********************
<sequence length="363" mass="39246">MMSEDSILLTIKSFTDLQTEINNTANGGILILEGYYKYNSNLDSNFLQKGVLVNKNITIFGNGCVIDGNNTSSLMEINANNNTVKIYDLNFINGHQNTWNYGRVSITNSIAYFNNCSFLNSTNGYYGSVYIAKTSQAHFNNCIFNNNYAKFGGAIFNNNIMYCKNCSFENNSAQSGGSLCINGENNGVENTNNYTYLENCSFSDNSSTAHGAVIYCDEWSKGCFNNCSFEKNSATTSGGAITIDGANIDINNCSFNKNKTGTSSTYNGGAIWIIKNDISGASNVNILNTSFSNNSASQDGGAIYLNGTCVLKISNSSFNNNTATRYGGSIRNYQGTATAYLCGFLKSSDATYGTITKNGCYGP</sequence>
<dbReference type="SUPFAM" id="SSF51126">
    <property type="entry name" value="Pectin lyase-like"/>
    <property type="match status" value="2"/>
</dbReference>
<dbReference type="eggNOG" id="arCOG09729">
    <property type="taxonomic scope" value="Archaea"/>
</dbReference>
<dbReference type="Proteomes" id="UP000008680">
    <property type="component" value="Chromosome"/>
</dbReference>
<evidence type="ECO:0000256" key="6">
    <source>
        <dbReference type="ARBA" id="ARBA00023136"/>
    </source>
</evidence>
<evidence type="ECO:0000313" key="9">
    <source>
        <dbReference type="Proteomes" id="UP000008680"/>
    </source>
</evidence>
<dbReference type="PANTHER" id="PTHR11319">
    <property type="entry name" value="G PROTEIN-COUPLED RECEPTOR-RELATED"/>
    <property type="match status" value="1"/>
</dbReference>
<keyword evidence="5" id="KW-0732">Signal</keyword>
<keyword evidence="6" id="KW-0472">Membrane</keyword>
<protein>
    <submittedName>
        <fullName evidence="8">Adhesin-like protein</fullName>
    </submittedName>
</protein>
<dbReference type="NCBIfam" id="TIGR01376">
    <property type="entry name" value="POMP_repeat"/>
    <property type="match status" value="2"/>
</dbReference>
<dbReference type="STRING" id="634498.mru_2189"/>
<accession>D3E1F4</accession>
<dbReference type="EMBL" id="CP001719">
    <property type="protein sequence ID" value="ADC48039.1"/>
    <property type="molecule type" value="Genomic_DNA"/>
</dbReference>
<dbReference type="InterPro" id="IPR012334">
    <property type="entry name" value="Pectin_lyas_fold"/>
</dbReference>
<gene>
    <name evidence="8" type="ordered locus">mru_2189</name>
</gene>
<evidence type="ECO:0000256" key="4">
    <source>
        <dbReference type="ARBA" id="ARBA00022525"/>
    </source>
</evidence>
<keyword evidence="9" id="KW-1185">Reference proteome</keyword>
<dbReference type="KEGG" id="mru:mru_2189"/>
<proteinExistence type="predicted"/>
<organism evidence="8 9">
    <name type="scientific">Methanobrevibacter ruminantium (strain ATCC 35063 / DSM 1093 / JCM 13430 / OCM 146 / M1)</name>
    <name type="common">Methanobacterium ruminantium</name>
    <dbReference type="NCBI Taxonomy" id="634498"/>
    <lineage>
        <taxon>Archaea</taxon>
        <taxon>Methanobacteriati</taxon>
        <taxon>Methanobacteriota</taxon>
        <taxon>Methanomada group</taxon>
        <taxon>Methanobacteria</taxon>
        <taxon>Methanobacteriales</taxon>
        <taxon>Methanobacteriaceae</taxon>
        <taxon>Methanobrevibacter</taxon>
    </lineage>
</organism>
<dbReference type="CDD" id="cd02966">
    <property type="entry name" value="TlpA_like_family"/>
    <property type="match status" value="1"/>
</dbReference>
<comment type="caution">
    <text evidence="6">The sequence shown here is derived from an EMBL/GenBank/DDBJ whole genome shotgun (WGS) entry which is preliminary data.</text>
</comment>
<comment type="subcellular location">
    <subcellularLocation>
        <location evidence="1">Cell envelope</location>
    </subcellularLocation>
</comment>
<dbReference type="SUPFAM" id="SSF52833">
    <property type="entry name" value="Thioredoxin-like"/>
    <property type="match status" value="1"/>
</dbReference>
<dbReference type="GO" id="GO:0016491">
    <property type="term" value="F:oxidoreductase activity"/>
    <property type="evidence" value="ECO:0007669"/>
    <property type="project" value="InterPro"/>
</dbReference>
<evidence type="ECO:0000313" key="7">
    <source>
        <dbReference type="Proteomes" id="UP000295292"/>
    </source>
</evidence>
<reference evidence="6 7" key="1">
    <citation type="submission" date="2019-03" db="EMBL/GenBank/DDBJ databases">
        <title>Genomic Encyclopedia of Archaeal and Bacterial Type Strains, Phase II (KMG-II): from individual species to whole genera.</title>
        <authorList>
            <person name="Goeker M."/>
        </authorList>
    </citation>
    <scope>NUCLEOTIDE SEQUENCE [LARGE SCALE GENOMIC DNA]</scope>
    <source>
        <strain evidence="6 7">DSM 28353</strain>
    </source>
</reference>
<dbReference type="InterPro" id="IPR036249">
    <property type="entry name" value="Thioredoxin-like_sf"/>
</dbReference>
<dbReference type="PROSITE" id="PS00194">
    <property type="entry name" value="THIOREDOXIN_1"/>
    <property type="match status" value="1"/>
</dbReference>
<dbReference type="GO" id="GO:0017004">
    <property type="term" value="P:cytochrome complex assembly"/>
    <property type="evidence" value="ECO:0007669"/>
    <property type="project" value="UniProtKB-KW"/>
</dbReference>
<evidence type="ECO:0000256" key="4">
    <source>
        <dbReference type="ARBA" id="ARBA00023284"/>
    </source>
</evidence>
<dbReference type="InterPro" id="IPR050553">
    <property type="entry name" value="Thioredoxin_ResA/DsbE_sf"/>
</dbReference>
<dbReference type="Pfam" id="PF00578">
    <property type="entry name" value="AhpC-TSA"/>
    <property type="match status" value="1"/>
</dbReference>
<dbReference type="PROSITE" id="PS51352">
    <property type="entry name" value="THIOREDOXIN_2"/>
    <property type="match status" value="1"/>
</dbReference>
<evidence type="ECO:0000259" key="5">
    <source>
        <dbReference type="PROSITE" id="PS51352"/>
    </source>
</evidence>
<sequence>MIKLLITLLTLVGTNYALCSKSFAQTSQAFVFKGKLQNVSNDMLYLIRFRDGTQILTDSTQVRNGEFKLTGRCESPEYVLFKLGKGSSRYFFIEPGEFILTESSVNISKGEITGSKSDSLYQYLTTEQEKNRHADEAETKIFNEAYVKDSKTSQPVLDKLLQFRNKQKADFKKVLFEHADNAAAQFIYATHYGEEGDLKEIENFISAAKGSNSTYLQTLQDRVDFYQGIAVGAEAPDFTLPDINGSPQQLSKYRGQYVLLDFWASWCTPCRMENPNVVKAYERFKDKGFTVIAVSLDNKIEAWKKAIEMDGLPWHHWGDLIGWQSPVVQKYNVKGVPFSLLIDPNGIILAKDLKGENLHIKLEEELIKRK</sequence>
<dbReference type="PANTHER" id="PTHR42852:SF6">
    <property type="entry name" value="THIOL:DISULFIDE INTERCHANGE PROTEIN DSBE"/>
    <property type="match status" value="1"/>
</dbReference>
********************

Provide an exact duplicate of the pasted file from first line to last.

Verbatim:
<sequence length="363" mass="39246">MMSEDSILLTIKSFTDLQTEINNTANGGILILEGYYKYNSNLDSNFLQKGVLVNKNITIFGNGCVIDGNNTSSLMEINANNNTVKIYDLNFINGHQNTWNYGRVSITNSIAYFNNCSFLNSTNGYYGSVYIAKTSQAHFNNCIFNNNYAKFGGAIFNNNIMYCKNCSFENNSAQSGGSLCINGENNGVENTNNYTYLENCSFSDNSSTAHGAVIYCDEWSKGCFNNCSFEKNSATTSGGAITIDGANIDINNCSFNKNKTGTSSTYNGGAIWIIKNDISGASNVNILNTSFSNNSASQDGGAIYLNGTCVLKISNSSFNNNTATRYGGSIRNYQGTATAYLCGFLKSSDATYGTITKNGCYGP</sequence>
<dbReference type="SUPFAM" id="SSF51126">
    <property type="entry name" value="Pectin lyase-like"/>
    <property type="match status" value="2"/>
</dbReference>
<dbReference type="eggNOG" id="arCOG09729">
    <property type="taxonomic scope" value="Archaea"/>
</dbReference>
<dbReference type="Proteomes" id="UP000008680">
    <property type="component" value="Chromosome"/>
</dbReference>
<evidence type="ECO:0000256" key="6">
    <source>
        <dbReference type="ARBA" id="ARBA00023136"/>
    </source>
</evidence>
<evidence type="ECO:0000313" key="9">
    <source>
        <dbReference type="Proteomes" id="UP000008680"/>
    </source>
</evidence>
<dbReference type="PANTHER" id="PTHR11319">
    <property type="entry name" value="G PROTEIN-COUPLED RECEPTOR-RELATED"/>
    <property type="match status" value="1"/>
</dbReference>
<keyword evidence="5" id="KW-0732">Signal</keyword>
<keyword evidence="6" id="KW-0472">Membrane</keyword>
<protein>
    <submittedName>
        <fullName evidence="8">Adhesin-like protein</fullName>
    </submittedName>
</protein>
<dbReference type="NCBIfam" id="TIGR01376">
    <property type="entry name" value="POMP_repeat"/>
    <property type="match status" value="2"/>
</dbReference>
<dbReference type="STRING" id="634498.mru_2189"/>
<accession>D3E1F4</accession>
<dbReference type="EMBL" id="CP001719">
    <property type="protein sequence ID" value="ADC48039.1"/>
    <property type="molecule type" value="Genomic_DNA"/>
</dbReference>
<dbReference type="InterPro" id="IPR012334">
    <property type="entry name" value="Pectin_lyas_fold"/>
</dbReference>
<gene>
    <name evidence="8" type="ordered locus">mru_2189</name>
</gene>
<evidence type="ECO:0000256" key="4">
    <source>
        <dbReference type="ARBA" id="ARBA00022525"/>
    </source>
</evidence>
<keyword evidence="9" id="KW-1185">Reference proteome</keyword>
<dbReference type="KEGG" id="mru:mru_2189"/>
<proteinExistence type="predicted"/>
<organism evidence="8 9">
    <name type="scientific">Methanobrevibacter ruminantium (strain ATCC 35063 / DSM 1093 / JCM 13430 / OCM 146 / M1)</name>
    <name type="common">Methanobacterium ruminantium</name>
    <dbReference type="NCBI Taxonomy" id="634498"/>
    <lineage>
        <taxon>Archaea</taxon>
        <taxon>Methanobacteriati</taxon>
        <taxon>Methanobacteriota</taxon>
        <taxon>Methanomada group</taxon>
        <taxon>Methanobacteria</taxon>
        <taxon>Methanobacteriales</taxon>
        <taxon>Methanobacteriaceae</taxon>
        <taxon>Methanobrevibacter</taxon>
    </lineage>
</organism>
<dbReference type="CDD" id="cd02966">
    <property type="entry name" value="TlpA_like_family"/>
    <property type="match status" value="1"/>
</dbReference>
<comment type="caution">
    <text evidence="6">The sequence shown here is derived from an EMBL/GenBank/DDBJ whole genome shotgun (WGS) entry which is preliminary data.</text>
</comment>
<comment type="subcellular location">
    <subcellularLocation>
        <location evidence="1">Cell envelope</location>
    </subcellularLocation>
</comment>
<dbReference type="SUPFAM" id="SSF52833">
    <property type="entry name" value="Thioredoxin-like"/>
    <property type="match status" value="1"/>
</dbReference>
<dbReference type="GO" id="GO:0016491">
    <property type="term" value="F:oxidoreductase activity"/>
    <property type="evidence" value="ECO:0007669"/>
    <property type="project" value="InterPro"/>
</dbReference>
<evidence type="ECO:0000313" key="7">
    <source>
        <dbReference type="Proteomes" id="UP000295292"/>
    </source>
</evidence>
<reference evidence="6 7" key="1">
    <citation type="submission" date="2019-03" db="EMBL/GenBank/DDBJ databases">
        <title>Genomic Encyclopedia of Archaeal and Bacterial Type Strains, Phase II (KMG-II): from individual species to whole genera.</title>
        <authorList>
            <person name="Goeker M."/>
        </authorList>
    </citation>
    <scope>NUCLEOTIDE SEQUENCE [LARGE SCALE GENOMIC DNA]</scope>
    <source>
        <strain evidence="6 7">DSM 28353</strain>
    </source>
</reference>
<dbReference type="InterPro" id="IPR036249">
    <property type="entry name" value="Thioredoxin-like_sf"/>
</dbReference>
<dbReference type="PROSITE" id="PS00194">
    <property type="entry name" value="THIOREDOXIN_1"/>
    <property type="match status" value="1"/>
</dbReference>
<dbReference type="GO" id="GO:0017004">
    <property type="term" value="P:cytochrome complex assembly"/>
    <property type="evidence" value="ECO:0007669"/>
    <property type="project" value="UniProtKB-KW"/>
</dbReference>
<evidence type="ECO:0000256" key="4">
    <source>
        <dbReference type="ARBA" id="ARBA00023284"/>
    </source>
</evidence>
<dbReference type="InterPro" id="IPR050553">
    <property type="entry name" value="Thioredoxin_ResA/DsbE_sf"/>
</dbReference>
<dbReference type="Pfam" id="PF00578">
    <property type="entry name" value="AhpC-TSA"/>
    <property type="match status" value="1"/>
</dbReference>
<dbReference type="PROSITE" id="PS51352">
    <property type="entry name" value="THIOREDOXIN_2"/>
    <property type="match status" value="1"/>
</dbReference>
<evidence type="ECO:0000259" key="5">
    <source>
        <dbReference type="PROSITE" id="PS51352"/>
    </source>
</evidence>
<sequence>MIKLLITLLTLVGTNYALCSKSFAQTSQAFVFKGKLQNVSNDMLYLIRFRDGTQILTDSTQVRNGEFKLTGRCESPEYVLFKLGKGSSRYFFIEPGEFILTESSVNISKGEITGSKSDSLYQYLTTEQEKNRHADEAETKIFNEAYVKDSKTSQPVLDKLLQFRNKQKADFKKVLFEHADNAAAQFIYATHYGEEGDLKEIENFISAAKGSNSTYLQTLQDRVDFYQGIAVGAEAPDFTLPDINGSPQQLSKYRGQYVLLDFWASWCTPCRMENPNVVKAYERFKDKGFTVIAVSLDNKIEAWKKAIEMDGLPWHHWGDLIGWQSPVVQKYNVKGVPFSLLIDPNGIILAKDLKGENLHIKLEEELIKRK</sequence>
<dbReference type="PANTHER" id="PTHR42852:SF6">
    <property type="entry name" value="THIOL:DISULFIDE INTERCHANGE PROTEIN DSBE"/>
    <property type="match status" value="1"/>
</dbReference>